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My research and clinical work focuses on medical and surgical innovation, including the development and testing of novel surgical and clinical devices and methods. I am a Faculty Fellow in the Stanford Biodesign Innovation Program, and I work with and advise early stage startups in the medical and mobile health spaces.
Surgical correction of fistulas and other pelvic floor disorders
My research is focused on the development and testing of novel minimally invasive treatment modalities for complex pelvic floor disorders.
Adaptive Design Study of Autologous Muscle Derived Cells Compared to Placebo for Female Urinary Sphincter Repair for Persistent or Recurrent Stress Urinary Incontinence Following Surgical Treatment
This study evaluates the efficacy and safety of Autologous Muscle Derived Cells for Urinary
Sphincter Repair (AMDC-USR; generic name: iltamiocel) compared to a placebo in the reduction
of stress incontinence episode frequency in adult female patients with post-surgical
persistent or recurrent stress urinary incontinence (SUI). Half of the participants will
receive AMDC-USR (injections with cells) and the other half will receive placebo.
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ACell MatriStem Pelvic Floor Matrix Versus Native Tissue Repair, Comparative Study
The primary objective of this study is to assess the safety and effectiveness of MatriStem
Pelvic Floor Matrix as compared to native tissue repair for the treatment of pelvic organ
prolapse. Patients are evaluated throughout a 3 year follow-up period.
Bulking Agents for the Treatment of Stress Urinary Incontinence in Females
The primary purpose of this study is to demonstrate the safety and effectiveness of Bulkamid®
in the treatment of stress urinary incontinence (SUI) due to intrinsic sphincter deficiency
(ISD) in adult women who have SUI or stress predominant mixed incontinence
Study of the Elevate Apical and Posterior Prolapse Repair System Compared to Native Tissue Repair for Pelvic Organ Prolapse
The aim of this study is to further evaluate the safety and efficacy of the Elevate® Apical
and Posterior Prolapse Repair System for repair of apical/posterior pelvic organ prolapse in
a controlled, post-market cohort study.
Efficacy Study of Vaginal Mesh for Anterior Prolapse
The primary aim of this double-blind, randomized clinical trial (RCT) is to test the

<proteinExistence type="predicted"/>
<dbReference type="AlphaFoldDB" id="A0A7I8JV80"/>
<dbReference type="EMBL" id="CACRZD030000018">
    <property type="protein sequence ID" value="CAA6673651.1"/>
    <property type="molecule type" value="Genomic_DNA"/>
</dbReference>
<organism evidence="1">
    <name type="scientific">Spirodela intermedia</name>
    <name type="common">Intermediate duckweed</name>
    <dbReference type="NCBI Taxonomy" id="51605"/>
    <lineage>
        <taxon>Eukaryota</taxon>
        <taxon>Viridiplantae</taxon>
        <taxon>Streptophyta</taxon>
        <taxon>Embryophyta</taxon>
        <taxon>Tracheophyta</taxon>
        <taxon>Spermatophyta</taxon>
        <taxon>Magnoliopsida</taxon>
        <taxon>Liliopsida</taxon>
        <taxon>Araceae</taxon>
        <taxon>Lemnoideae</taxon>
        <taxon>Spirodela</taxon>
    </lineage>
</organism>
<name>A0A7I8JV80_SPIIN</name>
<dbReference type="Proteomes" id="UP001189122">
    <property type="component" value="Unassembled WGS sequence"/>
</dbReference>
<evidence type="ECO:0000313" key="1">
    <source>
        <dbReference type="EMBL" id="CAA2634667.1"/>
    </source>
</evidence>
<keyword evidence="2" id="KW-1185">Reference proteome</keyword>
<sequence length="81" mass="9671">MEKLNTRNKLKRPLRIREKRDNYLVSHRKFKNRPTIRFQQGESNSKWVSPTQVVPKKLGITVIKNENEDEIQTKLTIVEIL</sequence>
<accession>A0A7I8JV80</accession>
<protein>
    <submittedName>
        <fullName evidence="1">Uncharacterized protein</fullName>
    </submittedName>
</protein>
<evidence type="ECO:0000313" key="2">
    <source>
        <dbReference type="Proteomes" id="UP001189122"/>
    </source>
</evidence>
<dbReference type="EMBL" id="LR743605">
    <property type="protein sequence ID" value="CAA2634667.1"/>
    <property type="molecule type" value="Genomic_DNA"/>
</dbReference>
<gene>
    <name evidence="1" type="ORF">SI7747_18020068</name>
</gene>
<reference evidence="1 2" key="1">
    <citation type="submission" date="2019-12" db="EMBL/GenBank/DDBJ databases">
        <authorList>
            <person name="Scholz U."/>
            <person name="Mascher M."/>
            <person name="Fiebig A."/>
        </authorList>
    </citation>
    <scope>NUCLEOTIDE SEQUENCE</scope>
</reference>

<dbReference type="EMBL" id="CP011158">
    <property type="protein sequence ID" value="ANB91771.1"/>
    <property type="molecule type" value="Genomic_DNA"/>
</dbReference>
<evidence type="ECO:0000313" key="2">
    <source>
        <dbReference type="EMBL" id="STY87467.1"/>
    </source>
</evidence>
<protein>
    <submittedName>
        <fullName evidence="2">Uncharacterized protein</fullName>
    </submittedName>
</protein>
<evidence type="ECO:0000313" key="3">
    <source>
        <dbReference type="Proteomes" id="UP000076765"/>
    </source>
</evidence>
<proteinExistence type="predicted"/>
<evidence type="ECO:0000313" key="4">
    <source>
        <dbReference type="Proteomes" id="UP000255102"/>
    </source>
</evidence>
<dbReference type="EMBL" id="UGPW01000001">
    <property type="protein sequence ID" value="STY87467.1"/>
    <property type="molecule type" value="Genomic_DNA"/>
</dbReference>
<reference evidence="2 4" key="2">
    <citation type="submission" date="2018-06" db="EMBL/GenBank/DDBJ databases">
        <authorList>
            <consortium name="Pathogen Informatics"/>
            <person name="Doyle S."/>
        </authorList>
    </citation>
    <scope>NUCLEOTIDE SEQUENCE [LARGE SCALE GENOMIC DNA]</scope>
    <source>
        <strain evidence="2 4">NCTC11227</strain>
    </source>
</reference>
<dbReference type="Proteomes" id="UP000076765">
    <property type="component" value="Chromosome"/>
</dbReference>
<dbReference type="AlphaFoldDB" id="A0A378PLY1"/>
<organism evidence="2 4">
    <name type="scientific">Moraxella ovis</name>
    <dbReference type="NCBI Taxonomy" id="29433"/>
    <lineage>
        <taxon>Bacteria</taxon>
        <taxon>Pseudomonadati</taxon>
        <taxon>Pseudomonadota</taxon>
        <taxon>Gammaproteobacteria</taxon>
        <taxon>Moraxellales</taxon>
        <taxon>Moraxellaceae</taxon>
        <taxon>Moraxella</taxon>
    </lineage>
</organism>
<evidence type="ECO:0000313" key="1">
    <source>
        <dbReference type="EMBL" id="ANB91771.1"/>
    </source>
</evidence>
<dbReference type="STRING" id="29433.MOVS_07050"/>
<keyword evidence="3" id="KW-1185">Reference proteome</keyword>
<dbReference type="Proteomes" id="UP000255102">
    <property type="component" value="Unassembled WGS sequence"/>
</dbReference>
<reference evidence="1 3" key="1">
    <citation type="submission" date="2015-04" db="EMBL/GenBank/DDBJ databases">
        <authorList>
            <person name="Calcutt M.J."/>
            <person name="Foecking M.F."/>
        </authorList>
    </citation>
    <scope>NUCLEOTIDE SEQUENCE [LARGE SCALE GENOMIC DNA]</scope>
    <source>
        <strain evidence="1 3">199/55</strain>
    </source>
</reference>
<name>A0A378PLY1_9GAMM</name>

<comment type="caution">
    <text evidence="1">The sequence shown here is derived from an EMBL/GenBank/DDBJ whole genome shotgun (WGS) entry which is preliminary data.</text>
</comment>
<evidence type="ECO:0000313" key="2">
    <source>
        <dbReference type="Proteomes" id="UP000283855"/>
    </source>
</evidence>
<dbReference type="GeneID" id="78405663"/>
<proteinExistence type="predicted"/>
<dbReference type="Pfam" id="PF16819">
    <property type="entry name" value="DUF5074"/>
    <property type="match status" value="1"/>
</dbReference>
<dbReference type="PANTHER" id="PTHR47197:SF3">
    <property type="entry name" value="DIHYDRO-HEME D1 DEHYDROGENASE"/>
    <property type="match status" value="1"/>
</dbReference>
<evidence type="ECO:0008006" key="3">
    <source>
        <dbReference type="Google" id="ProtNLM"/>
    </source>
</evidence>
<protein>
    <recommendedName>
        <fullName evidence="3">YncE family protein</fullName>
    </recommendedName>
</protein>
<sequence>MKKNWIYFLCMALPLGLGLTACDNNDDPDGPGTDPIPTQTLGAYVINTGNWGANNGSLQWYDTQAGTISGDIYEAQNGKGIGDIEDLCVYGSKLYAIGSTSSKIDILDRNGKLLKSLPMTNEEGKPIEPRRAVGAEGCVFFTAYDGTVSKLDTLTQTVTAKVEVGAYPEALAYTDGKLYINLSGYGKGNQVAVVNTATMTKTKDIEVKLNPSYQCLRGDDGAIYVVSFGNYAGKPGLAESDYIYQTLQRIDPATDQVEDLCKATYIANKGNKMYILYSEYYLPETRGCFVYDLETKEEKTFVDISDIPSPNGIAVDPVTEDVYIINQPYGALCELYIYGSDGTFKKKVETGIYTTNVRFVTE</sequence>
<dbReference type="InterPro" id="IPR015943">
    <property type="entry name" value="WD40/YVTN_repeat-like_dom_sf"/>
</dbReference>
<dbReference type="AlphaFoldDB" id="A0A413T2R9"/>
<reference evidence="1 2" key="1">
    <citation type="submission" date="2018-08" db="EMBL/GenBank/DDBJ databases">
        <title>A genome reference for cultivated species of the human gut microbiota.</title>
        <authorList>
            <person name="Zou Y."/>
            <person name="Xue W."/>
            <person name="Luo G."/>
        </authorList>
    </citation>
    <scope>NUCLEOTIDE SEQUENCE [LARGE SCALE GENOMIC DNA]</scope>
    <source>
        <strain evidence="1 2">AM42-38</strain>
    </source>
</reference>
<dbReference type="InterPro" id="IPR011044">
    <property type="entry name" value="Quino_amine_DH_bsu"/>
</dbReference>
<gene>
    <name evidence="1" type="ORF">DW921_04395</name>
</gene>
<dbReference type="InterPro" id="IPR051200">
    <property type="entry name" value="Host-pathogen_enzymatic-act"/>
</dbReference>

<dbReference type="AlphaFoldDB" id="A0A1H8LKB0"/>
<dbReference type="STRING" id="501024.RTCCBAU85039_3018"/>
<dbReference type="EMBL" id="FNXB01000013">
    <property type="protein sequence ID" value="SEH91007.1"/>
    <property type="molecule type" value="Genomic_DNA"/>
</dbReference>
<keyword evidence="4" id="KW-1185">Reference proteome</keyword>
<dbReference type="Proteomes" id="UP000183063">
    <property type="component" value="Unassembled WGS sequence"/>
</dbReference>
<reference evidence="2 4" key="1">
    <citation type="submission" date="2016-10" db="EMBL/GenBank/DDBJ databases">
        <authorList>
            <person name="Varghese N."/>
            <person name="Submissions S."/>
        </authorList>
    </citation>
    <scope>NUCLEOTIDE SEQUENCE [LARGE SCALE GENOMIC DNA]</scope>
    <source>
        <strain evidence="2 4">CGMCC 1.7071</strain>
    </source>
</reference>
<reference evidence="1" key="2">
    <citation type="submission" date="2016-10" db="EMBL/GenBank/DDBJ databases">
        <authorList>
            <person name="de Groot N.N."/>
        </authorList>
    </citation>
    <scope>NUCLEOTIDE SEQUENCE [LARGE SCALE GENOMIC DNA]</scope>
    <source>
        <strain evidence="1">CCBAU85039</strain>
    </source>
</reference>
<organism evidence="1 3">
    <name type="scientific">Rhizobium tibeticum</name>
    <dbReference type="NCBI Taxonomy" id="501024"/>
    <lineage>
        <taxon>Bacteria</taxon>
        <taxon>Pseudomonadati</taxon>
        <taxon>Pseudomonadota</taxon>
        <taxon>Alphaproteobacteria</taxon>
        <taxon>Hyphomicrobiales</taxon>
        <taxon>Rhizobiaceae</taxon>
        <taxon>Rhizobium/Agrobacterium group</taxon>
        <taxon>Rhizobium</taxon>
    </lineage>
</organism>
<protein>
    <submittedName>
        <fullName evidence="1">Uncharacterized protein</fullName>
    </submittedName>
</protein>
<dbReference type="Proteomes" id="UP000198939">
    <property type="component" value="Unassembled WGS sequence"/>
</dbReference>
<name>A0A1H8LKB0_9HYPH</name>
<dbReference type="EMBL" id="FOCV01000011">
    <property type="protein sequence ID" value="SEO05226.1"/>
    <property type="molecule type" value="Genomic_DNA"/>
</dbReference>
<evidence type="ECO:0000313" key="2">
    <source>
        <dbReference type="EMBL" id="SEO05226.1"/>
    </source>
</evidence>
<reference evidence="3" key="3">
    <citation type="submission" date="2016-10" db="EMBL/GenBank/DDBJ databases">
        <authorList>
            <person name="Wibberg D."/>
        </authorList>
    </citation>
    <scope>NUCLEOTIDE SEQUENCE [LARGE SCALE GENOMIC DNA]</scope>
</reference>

hypothesis that the addition of a standardized technique of interpositional synthetic
polypropylene mesh placement improves the one-year outcome of vaginal reconstructive surgery
for anterior prolapse compared to traditional vaginal reconstructive surgery without mesh.
Comparison of Vaginal Laser Therapy to Vaginal Estrogen Therapy
This is a multi-centered, randomized prospective single blinded clinical trial comparing CO2
fractionated vaginal laser therapy and vaginal estrogen cream therapy in the treatment of
Altis® 522 Trial - Treatment of Female Stress Urinary Incontinence
The aim of this postmarket study is to compare the safety and effectiveness of the Altis
Single Sling (SIS) to an FDA cleared transobturator and/or retropubic sling through 36
Study of the Elevate Anterior and Apical Prolapse Repair System Compared to Native Tissue Repair for Pelvic Organ Prolapse
The aim of this study is to further evaluate the safety and efficacy of the Elevate® Anterior
and Apical Prolapse Repair System for repair of anterior/apical pelvic organ prolapse in a
controlled, post-market cohort study.
Restorelle® Mesh Versus Native Tissue Repair for Prolapse
The purpose of this study is to collect information on the safety and effectiveness of
Restorelle Direct Fix mesh and the surgical procedure to implant Restorelle. These results
will be compared to the safety and effectiveness results in patients who have native tissue
repair (without mesh) as their pelvic organ prolapse treatment.
Clinical Investigation to Assess the Safety and Efficacy of the Laser for the Treatment of Vulvovaginal Atrophy
The purpose of this study is to assess the safety and the efficacy of a laser in the
treatment of vulvovaginal atrophy (VVA), that is to assess the change in the severity of the
vaginal dryness symptom, by means of a visual analogic scale (10 cm VAS).
Autologous Muscle Derived Cells for Female Urinary Sphincter Repair
This randomized, double-blind, placebo-controlled, multicenter, confirmatory study will
evaluate the efficacy and safety of Cook MyoSite Incorporated Autologous Muscle Derived Cells
for Urinary Sphincter Repair (AMDC-USR) compared to a placebo (vehicle) control dose in the
treatment of stress urinary incontinence (SUI) in adult female patients.